That afternoon, the herd crosses the Platte River and turns northwest toward Ogallala. Gus decides along with the hands to go into town and tries to convince Lorena to go with him to pick out some pretty dresses. However, she refuses, because she’s afraid he just wants to find a whore and doesn’t really want her. Gus carries on, but feels rather strange as he lopes toward town, because it hits him just how much he misses Jake Spoon. Gus thinks he was a fine companion right about supper time. He also thinks about Clara and whether he would be smarter not to see her and just head right on into Montana. Lorena has proved to be sweeter than any woman he has known, and he ought to leave the past be.
When he gets to town, he persuades a dress shop to remain open long enough
for him to buy Lorie a whole new wardrobe. Then, he finds the best saloon
he can and sits down for a drink. He is approached by a middle-aged gambler
who says his name is Shaw. He suggests they have a game, but Gus isn’t
interested in one with only two players. Just then, the door opens and
a young girl, painted up like a whore, enters and walks toward their table.
Her name is Nellie and Shaw tells her to away, because they are trying
to get a game of cards to together. Instead, she offers herself to Gus
upon which Shaw cuffs her across the face. He tells Gus he hit her, because
she’s a “tart,” and he won’t have her interfering in his pleasure. Gus
reacts by offering a chair beside him to Nellie and telling Shaw to go
away, because he won’t play cards or drink with a man who hits women.
Shaw warns Nellie that she’ll get a beating she’ll never forget if she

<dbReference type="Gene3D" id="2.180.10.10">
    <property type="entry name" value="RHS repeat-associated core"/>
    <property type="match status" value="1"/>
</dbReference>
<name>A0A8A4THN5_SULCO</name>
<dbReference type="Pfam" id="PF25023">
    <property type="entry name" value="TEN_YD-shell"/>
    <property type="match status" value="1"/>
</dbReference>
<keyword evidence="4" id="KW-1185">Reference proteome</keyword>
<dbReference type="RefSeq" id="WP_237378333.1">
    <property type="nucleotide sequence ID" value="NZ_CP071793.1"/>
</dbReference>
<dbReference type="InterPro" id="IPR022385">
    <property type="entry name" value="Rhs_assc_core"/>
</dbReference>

interferes with him again. At that, Gus hits Shaw so hard he knocks him
back into the next table. After Shaw leaves, Nellie explains that he’s
Rosie’s husband, and she works for Rosie. Rosie has sent her out to work,
but Shaw always runs her off, because he doesn’t like his wife. Gus gives
her twenty dollars to bribe Shaw not to beat her and then takes a bottle
of his own and leaves. When he gets home, Lorena is sitting outside the
tent waiting, because she’s afraid the other woman will take him. Gus
refuses to discuss it, talking instead about the beauty of the moon and
the gift of singing. Lorie is annoyed that he won’t reassure her and thinks
it would be better if they were both killed. At least then, she wouldn’t
have to be alone.
In this chapter, we see how Gus treats and loves women. He wants to buy Lorie a whole new wardrobe and tries to get her to go with him. She refuses, but he never holds it against her. Once in town, he does buy her all those clothes, because he is truly fond of her. Then, when Nellie, one of the town whores, is mistreated by Shaw, he stands up for her by hitting the man and giving her money to bribe him. Finally, when he returns to the tent, even though Lorie only wants to talk about her fear of losing him, he instead tries to find a way to calm her by talking about the beauty he sees in the world. Reinforcing the basic goodness of Gus’ character at this point prepares the reader for the tragedy of his death later in the novel.
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Clapsaddle, Diane. "TheBestNotes on Lonesome Dove".
. 09 May 2017